Our pharmaceutical drugs were designed to lower dopamine. That’s why we had such tremendous success. I’m not a naysayer in terms of pharmaceuticals. I’m saying that there’s a point in a time where they can be useful but to get to the core of the problem, you’ve got to treat the chemistry and quite a few people are doing both simultaneously.

That too is okay but the key here is understanding what you’re doing and why. When we’ve been given folic acid for a very long time in-utero, beyond the first trimester, the year beyond and people breastfeeding, folic acid in our diet, like the bread, cereals and enriched fortified foods, we have created functional demethylation going on and turned out individuals who are more undermethylated.

That’s one of the reasons why a lot of medications don’t work anymore because we don’t realize the medicine when these drugs were first produced. We had a different condition as far as methylation was concerned. We know there’s been a change and the key here is connecting the dots and knowing which dots are connected to which.

Abraham Hoffer wasn’t wrong. At that time when he did what he did, people were high dopamine individuals. That same category of folks is now low dopamine people. The meds that lower your dopamine aren’t doing them any good. They’re not working very well. All you have to do is ask the general pool of psychiatrists, “Are these medications working as effectively as they used to in this pool of patients?”

A lot of them say, “No, not really. We have to add this med and that med and do a few different things.” That’s where the concept of folic acid has played a role. Also, what we know is that in many conditions like autism, ADHD and even some forms of severe depression, individuals who are highly addictive personalities are usually undermethylated folks.

Highly addictive personalities are usually undermethylated folks. Click To Tweet

All of this time that we’re giving tons and tons of methyl, we’re shifting where we are epigenetically targeting without knowing our methylation status. We are inducing susceptibility to many of these conditions. We said this many years ago. I believe it was John Hopkins who shared a story on the fact that folic acid or folate may be causing autism or might be a contributor to autism.

We also know the correlation is very clear with cancer. You’ve lost colleagues to cancer. You’ve shared that story a couple of times. I don’t know if you’re open to sharing that with us in this episode.

Ironically, it is the reason for the development of the Mensah Research Institute. I had two friends who graduated behind me in med school. They walked down that aisle behind me. I was M, another one was M and another one was M. Of these two young ladies, one didn’t even make it beyond her pediatric residency. She lasted two years.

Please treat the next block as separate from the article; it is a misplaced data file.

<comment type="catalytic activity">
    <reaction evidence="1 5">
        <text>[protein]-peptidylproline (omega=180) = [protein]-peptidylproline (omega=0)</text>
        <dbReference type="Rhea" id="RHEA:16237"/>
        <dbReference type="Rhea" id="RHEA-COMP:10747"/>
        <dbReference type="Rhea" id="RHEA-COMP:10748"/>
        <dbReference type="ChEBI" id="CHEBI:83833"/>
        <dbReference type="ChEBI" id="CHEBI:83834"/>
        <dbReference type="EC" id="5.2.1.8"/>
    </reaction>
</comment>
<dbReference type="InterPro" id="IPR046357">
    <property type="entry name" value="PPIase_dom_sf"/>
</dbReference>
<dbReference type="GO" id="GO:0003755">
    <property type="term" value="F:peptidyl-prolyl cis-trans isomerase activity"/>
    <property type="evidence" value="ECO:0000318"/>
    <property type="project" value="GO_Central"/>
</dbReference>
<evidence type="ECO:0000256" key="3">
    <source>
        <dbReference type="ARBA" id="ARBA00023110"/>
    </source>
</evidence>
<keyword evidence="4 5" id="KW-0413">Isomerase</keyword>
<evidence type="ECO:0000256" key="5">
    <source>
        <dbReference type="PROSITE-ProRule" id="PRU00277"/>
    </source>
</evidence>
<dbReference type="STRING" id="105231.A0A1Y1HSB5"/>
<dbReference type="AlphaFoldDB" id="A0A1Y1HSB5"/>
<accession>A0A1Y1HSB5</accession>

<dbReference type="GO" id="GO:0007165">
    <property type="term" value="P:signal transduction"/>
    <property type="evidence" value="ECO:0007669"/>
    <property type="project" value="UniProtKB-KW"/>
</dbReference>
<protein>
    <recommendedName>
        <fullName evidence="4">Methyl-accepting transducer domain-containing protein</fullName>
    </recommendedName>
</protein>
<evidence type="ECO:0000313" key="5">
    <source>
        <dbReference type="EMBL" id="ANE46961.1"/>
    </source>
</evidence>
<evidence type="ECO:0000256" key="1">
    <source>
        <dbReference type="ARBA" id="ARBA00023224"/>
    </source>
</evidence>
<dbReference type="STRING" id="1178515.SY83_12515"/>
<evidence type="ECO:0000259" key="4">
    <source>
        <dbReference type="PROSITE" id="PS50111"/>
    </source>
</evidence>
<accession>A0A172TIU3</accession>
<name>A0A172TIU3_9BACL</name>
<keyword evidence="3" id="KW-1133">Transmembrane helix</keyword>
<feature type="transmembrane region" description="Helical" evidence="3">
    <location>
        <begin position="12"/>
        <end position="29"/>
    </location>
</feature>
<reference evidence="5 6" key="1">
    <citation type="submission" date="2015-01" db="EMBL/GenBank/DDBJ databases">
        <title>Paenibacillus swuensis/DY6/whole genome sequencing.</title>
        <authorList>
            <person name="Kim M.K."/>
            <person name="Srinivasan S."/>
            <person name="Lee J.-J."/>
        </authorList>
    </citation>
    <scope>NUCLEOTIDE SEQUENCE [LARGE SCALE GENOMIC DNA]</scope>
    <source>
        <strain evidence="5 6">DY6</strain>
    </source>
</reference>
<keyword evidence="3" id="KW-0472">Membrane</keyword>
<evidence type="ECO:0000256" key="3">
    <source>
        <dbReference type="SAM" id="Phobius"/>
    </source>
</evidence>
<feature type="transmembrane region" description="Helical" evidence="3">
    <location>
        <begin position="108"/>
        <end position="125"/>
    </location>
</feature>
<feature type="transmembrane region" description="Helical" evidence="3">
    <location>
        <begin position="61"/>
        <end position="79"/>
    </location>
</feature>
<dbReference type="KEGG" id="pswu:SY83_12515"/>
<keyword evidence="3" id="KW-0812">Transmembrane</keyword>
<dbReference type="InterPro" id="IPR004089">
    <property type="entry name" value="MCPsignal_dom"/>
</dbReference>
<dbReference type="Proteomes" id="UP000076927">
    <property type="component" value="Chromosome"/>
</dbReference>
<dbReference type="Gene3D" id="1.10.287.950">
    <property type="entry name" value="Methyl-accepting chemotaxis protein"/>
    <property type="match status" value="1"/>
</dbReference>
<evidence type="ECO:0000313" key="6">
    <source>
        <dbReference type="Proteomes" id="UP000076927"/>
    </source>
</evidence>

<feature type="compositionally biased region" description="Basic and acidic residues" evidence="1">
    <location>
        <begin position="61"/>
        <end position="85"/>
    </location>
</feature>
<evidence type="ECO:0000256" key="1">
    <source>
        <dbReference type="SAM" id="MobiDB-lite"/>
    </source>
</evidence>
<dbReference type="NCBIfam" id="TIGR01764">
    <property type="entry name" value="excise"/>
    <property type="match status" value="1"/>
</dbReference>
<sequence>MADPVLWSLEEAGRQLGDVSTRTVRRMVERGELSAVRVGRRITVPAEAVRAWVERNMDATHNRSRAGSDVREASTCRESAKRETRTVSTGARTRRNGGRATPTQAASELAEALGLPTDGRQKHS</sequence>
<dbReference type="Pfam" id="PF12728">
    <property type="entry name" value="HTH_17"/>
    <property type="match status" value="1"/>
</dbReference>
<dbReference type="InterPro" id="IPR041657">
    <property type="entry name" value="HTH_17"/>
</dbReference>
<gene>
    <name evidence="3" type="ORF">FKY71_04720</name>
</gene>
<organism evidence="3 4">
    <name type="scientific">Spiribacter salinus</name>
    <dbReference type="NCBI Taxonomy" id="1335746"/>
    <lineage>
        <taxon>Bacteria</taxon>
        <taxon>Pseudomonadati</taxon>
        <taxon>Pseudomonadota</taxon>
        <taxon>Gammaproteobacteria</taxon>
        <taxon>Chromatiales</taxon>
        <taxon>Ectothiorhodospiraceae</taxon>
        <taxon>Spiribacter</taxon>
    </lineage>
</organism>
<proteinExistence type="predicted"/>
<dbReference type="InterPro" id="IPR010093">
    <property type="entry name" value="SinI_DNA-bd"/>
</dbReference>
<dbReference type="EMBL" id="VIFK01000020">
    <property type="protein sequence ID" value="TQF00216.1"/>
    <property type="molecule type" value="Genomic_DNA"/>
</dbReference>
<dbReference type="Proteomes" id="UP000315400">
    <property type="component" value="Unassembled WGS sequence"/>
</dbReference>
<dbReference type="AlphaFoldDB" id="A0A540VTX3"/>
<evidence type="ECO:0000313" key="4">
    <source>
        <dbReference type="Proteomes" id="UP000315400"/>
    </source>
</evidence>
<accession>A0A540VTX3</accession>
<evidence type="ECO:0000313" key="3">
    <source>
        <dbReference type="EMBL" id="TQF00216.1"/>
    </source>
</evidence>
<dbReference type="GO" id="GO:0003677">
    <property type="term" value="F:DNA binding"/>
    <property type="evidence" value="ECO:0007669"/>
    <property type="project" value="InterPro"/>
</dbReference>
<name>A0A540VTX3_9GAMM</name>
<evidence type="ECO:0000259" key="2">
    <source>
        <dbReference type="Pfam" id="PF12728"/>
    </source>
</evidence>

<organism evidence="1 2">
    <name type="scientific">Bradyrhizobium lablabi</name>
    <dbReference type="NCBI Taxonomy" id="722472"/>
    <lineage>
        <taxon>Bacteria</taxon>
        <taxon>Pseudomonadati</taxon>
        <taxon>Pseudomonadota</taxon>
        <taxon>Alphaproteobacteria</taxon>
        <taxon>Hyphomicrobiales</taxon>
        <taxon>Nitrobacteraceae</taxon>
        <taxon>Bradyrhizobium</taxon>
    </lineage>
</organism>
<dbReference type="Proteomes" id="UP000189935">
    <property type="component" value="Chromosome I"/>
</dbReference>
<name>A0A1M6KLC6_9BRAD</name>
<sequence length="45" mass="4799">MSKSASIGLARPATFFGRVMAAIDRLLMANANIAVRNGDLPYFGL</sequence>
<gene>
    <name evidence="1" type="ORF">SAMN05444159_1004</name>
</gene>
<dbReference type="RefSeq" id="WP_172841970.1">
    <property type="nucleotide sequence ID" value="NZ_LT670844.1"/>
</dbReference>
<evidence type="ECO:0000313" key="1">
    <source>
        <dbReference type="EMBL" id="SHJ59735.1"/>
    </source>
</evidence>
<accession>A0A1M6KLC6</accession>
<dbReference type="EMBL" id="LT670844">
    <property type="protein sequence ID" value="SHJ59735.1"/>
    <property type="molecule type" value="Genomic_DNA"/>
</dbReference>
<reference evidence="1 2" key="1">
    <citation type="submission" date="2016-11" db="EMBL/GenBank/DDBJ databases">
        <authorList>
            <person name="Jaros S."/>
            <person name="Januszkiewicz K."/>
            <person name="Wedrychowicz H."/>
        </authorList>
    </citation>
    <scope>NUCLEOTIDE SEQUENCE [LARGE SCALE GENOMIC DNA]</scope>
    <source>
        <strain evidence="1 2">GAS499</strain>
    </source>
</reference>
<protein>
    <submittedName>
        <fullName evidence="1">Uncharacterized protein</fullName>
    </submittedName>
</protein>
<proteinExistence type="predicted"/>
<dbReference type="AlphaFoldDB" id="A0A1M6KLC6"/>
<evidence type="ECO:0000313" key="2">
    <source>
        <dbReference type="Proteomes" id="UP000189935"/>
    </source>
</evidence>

She had gotten married. She was a beautiful young lady with a wonderful husband and family. She didn’t make it to have their first child yet. She died of breast cancer. The other one I hadn’t seen for a while. She’s a wonderful OB-GYN and a powerful young lady. I saw her at a party with one of my residency friends. She said, “I’m not a breast cancer survivor but a breast cancer thriver.”

I was so proud of her. I found out only a few months later that breast cancer had returned in a very powerful way and she began to deteriorate. I tried calling her because we had some semblance of understanding methylation and how it worked in some of these conditions. She had been walled off and quarantined by her family. I couldn’t get to her. It was extremely frustrating no matter how much I tried calling. They wanted her to have a peaceful transition. It’s like looking at a glass door and someone is behind the door and you’re screaming, “Come let us try to help you.” She can’t hear you and then I found out she passed away.

Honestly, Sami, that was it. I said, “Never again. If I ever find anything that helps anyone in any situation with regard to these issues and challenges, as we start to see the crossover benefits of molecular targeting, not just for mental health but for physical disorders, I’m going to do everything in my power.” We began to see some of the great correlations and links in terms of cancer.

Cancer is the epigenetic center. They are doing the most powerful work in epigenetics. That’s where we’ve learned a tremendous amount from the oncologists and the cancer researchers. We began applying these methodologies to what we call Cancer Support. We’re careful about saying we treat cancer. We support cancer powerfully. Every cancer is individualistic, though. You’ve got to know exactly what cancer is, the timing involved or the treatments.

You’ve got to know when to use, not to use, pull back and reinitiate. That is done through careful association with the oncologist and knowing what they’re doing. That’s an area where we have helped people do better. We’ve trained doctors overseas to do the same. Unfortunately, they are missed but the loss of two very good, wonderful dear human beings to this creature that anyone who knows me will tell you don’t even say that word to Dr. Mensah. He’s going to go off on a tirade.

If we did not understand the critical role of methylation, we wouldn’t be able to help these folks. It’s not just mental health or other ramifications. Sami, we’re so proud of you for the work you’ve done. You are one of the people who’s helped convince me of the importance of gut health but you can’t even talk about the appropriate diet if you don’t know your methylation status.